**Problem**: Show 1 = 2 (with calculus)

“**Solution”**: Consider the following:

( times)

And since this is true for all values of , we may take the derivative of both sides, and the equality remains true. In other words:

( times)

Which simplifies to , and plugging in we have , as desired.

**Explanation**: Though there are some considerations about the continuity of adding something to itself a variable number of times, the true error is as follows. If we are taking the derivative of a function with respect to , then we need to take into account *all* parts of that function which involve the variable. In this case, we ignored that the number of times we add to itself depends on . In other words, ( times) is a function of *two* variables in disguise:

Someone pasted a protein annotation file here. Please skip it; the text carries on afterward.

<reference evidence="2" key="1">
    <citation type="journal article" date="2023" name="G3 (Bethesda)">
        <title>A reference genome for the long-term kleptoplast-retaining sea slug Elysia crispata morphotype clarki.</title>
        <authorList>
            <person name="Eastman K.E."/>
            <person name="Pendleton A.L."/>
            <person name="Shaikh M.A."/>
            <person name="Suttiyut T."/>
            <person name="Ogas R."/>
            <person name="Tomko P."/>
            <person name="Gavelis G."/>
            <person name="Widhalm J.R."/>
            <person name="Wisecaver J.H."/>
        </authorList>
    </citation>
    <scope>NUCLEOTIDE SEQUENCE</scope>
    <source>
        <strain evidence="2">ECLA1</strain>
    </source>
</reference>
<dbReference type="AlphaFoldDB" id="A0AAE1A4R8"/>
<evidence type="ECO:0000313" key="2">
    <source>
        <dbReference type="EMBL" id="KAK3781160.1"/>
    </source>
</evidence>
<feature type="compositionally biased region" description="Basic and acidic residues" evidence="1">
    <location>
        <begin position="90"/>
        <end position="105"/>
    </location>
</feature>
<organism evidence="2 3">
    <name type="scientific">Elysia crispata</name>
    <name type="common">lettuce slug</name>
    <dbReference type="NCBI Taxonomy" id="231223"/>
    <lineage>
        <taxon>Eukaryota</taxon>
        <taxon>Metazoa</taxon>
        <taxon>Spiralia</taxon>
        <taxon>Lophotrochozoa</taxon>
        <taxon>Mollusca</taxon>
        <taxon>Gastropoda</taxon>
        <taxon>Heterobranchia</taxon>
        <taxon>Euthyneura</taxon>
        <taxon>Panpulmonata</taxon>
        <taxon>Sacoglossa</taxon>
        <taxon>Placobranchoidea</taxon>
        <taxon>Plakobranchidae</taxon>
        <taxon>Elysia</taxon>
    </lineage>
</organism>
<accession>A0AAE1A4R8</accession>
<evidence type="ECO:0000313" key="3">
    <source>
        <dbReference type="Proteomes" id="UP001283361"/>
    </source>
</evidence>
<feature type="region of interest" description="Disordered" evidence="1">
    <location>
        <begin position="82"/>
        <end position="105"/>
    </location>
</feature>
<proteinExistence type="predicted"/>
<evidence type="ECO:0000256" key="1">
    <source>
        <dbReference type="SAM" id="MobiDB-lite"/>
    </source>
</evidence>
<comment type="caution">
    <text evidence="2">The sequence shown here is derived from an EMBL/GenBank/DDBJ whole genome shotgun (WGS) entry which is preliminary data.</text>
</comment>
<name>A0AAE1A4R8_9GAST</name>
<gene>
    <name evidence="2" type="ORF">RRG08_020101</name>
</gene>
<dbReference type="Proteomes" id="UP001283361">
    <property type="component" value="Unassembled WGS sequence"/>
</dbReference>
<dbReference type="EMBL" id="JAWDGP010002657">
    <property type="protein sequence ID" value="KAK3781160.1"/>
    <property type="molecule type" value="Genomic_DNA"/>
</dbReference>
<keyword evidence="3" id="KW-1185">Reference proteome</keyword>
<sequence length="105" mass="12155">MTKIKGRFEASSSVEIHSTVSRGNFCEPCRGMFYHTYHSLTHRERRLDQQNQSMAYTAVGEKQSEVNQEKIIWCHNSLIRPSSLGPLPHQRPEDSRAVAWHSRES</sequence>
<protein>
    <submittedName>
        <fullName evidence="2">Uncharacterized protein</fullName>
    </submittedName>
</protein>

( times)

And our mistake was to only take the derivative with respect to the first variable, and ignore the second variable. Unsurprisingly, we made miracles happen after that.

Addendum: Continuing with this logic, we could go on to say:

( times)

But certainly the right hand side is *not* constant with respect to , even though each term is.

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Clever! (although there is a typo under “following:”. You mean 3^2, but write 3^3.

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Also, the phrase x^2 = x + … x (x times) [I wish I could type that in sigma notation in this post] is only defined on the natural numbers. And you can’t really even define a derivative on a discrete metric space like the natural numbers.

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So that is an issue here, but with a slick enough definition of what it means to add something to itself “ times,” one can extend the function to the real line. For instance, take ( addends)

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